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Find the are of the region enclosed between the graphs y = 3x and y =3x^2 - 6x I know the answer, and I think I know how to solve it, but I'm having trouble computing the actual answer. Help would be appreciated.

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= 13.5
\[y=3x\quad,\quad y=3x^2-6x\]\[3x^2-6x=3x\]\[3x^2-9x=0\quad;\quad x_1=0\quad,\quad x_2=3\]\[S=\int\limits_0^3(9x-3x^2)dx\]
is that all there is to it, nikvist ? A portion of the region lies below the x axis, so I think that your answer is incorrect.

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Other answers:

that's correct, chlorophyll! Could you please show your work? I am having trouble getting there.
check my work again. I think my work is correct
Just exactly as the nikvist's progress!
Take derivative then plug x = 3 in!
In mean Integral!
I am not understanding how he got \[\int\limits_{0}^{3} 9x - 3x^2 dx\]. Why are the signs reversed here? shouldn't it at the very least be \[\int\limits_{0}^{3} 3x^2 - 9x dx\] ? since that is what he wrote the line before.
I computed and got a negative value, which doesn't make sense :(
since when you sketch the graph, y = 3x is above y = 3x^2 - 6x
That's why you subtract: 3x - ( 3x^2 -6x)
Yep, then we calculate from the intersection part!
Make sense?
Next time, pls don't be hurry in make your comment that the solver is incorrect!
of course I don't mean to be disrespectful at all( I am very grateful that you are helping me :) ) but there are things that I don't understand. When I did this problem I looked at the graph and saw that a part was under the graph, so I did: \[region = \int\limits_{0}^{3} 3x dx - \int\limits_{2}^{3} 3x^2 +3xdx - \int\limits_{0}^{2} 3x^2-3xdx\]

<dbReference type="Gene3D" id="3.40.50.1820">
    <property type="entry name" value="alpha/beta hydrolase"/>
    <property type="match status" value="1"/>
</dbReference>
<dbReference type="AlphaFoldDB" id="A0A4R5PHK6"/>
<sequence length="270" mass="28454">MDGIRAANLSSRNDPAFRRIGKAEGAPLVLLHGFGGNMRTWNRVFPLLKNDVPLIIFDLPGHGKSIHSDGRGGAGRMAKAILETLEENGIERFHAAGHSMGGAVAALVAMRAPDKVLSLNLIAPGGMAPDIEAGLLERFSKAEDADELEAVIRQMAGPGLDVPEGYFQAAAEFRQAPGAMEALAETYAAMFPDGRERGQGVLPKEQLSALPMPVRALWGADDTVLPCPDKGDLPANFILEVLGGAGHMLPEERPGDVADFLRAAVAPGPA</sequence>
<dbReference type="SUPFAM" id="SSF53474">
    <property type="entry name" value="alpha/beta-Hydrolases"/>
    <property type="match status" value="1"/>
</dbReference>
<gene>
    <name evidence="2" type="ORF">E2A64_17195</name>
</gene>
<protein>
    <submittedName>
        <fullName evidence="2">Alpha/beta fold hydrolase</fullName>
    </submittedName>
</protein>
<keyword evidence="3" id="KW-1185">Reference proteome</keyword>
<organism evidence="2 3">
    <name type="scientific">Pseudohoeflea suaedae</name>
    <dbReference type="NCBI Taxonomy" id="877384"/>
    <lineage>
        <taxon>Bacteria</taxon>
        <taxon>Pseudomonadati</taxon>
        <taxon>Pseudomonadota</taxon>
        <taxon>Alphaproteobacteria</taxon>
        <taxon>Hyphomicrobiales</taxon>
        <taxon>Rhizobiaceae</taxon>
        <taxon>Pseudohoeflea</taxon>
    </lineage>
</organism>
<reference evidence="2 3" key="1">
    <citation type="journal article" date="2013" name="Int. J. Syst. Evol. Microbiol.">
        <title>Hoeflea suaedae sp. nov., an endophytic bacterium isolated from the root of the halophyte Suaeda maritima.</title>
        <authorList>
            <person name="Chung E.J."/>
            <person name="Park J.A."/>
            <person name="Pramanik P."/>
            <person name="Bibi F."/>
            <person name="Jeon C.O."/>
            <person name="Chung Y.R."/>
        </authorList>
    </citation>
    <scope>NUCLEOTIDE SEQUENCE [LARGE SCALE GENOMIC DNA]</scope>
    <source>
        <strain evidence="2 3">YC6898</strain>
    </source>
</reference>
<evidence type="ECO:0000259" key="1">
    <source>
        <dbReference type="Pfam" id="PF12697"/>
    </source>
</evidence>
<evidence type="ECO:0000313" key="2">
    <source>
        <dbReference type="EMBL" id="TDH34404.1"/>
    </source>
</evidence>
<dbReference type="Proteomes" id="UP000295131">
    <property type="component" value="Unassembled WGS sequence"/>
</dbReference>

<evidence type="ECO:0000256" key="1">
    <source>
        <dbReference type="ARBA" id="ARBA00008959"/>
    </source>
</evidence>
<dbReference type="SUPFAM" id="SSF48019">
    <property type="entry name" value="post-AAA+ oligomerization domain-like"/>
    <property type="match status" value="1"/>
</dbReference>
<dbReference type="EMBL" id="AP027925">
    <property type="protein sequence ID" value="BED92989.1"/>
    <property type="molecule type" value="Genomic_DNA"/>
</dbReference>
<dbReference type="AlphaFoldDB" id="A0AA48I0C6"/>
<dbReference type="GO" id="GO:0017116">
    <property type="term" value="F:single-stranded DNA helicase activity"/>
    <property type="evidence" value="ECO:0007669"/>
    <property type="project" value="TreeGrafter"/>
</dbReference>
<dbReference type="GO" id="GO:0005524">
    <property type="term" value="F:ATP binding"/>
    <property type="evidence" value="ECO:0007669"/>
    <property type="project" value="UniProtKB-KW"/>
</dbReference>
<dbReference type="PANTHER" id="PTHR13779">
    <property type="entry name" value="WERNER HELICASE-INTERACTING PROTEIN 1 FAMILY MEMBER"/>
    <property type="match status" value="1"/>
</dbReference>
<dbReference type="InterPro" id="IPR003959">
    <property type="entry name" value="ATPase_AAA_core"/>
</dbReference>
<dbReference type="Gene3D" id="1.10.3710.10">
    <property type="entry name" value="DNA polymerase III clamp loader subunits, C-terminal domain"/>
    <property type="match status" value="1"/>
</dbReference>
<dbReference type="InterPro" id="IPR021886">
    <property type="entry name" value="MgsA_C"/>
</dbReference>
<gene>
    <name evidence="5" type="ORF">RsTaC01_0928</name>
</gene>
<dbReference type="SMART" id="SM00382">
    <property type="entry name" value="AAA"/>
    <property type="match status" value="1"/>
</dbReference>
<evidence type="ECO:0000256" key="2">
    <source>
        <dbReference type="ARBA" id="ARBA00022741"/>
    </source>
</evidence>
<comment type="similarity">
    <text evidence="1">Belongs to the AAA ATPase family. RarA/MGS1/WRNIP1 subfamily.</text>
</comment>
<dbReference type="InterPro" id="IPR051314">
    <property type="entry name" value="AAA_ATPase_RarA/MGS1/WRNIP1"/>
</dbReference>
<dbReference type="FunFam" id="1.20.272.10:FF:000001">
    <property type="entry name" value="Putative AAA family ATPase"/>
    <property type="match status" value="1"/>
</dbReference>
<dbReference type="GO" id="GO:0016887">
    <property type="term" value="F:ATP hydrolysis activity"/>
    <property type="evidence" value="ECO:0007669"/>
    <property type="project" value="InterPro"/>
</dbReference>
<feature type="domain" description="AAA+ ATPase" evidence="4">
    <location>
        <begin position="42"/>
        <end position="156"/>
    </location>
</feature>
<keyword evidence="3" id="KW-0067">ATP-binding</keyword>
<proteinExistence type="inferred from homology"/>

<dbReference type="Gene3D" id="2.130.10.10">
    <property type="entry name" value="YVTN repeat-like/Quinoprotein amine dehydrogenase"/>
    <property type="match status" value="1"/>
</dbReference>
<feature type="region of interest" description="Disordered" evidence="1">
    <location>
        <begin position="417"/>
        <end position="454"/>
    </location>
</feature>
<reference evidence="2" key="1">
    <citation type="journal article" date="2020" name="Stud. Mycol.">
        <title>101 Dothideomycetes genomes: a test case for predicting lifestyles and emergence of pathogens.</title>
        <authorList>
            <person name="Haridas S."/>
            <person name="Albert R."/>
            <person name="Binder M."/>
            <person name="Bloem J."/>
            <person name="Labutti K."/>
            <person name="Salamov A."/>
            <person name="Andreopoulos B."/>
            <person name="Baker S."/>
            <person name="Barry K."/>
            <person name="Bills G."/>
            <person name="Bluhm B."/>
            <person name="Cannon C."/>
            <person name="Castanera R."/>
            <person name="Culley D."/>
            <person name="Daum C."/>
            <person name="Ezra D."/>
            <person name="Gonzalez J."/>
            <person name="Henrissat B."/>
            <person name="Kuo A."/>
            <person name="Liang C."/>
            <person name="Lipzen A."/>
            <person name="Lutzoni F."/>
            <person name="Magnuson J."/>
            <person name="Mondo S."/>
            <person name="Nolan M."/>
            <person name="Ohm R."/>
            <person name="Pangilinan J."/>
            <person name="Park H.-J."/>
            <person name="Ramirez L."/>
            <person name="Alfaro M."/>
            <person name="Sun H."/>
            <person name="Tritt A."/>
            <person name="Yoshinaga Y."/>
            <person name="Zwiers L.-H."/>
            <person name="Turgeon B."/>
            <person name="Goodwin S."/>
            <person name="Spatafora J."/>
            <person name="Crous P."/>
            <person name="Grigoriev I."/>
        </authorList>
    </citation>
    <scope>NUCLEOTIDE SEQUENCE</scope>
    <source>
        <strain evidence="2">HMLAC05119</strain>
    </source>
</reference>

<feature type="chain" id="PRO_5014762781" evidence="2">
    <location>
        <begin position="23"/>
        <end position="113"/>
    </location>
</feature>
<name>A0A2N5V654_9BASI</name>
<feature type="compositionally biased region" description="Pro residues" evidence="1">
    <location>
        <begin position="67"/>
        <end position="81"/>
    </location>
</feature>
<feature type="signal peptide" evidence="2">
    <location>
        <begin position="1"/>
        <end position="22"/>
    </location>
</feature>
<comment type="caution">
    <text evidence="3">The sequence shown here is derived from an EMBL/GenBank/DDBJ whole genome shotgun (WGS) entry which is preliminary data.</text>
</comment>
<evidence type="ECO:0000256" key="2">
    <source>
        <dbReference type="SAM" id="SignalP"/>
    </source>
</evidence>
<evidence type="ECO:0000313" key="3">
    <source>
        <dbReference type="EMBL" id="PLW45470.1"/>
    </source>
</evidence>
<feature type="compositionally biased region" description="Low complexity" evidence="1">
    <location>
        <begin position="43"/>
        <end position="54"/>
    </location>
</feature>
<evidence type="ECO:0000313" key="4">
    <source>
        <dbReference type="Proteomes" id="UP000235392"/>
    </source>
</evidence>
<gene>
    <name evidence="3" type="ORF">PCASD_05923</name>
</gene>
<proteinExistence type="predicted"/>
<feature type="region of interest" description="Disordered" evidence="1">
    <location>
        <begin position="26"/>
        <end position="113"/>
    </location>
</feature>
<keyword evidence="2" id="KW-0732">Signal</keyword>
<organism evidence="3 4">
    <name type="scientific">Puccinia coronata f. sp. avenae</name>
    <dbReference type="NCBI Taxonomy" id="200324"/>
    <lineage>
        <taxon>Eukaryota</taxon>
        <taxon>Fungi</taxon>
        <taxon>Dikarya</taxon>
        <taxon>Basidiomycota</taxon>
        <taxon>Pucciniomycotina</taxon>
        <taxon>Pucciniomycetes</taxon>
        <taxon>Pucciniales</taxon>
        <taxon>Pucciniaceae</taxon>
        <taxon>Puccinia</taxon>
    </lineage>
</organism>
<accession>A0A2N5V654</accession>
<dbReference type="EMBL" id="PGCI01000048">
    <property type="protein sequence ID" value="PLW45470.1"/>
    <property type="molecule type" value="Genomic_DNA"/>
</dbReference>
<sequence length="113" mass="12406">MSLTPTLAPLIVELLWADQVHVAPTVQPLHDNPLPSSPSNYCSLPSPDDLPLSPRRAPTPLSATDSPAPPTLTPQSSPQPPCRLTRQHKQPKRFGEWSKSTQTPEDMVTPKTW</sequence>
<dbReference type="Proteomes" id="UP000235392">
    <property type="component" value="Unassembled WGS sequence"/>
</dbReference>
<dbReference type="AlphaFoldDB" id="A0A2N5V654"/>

We just calculate the portion from the intersection down! The closed limited area, otherwise the graphs go unlimited!
Since the line is above the curve in the interval [ 0, 3]
That's why you subtract: 3x - ( 3x^2 -6x) = -3x^2 + 9x
Are you with me?
"We just calculate the portion from the intersection down! The closed limited area, otherwise the graphs go unlimited!" This I don't understand... I understand that in general, if you want to find the area of a region enclosed by two curves f(x) and g(x) which intersect at points A and B, and f(x) > g(x) you must do \[\int\limits_{A}^{B} f(x) - g(x) dx\] but here a part of the first graph is below the x axis, so wouldn't the integral there be negative?
In case you have the straight line cut the third degree one, it's possible to have more than 1 limited portion!
In here, since quadratic just curve 1 time, so we're luckily have only 1 limited portion to calculate :)
I'm trying to explain as person somewhat gain more practice than the newbie!
This topic isn't as tough as you thought at all!
ok, so the formula I used is correct? (for things that only intersect twice to make one area)
Technically the formula is applied for all cases! It just different at how many closed area to be calculated!

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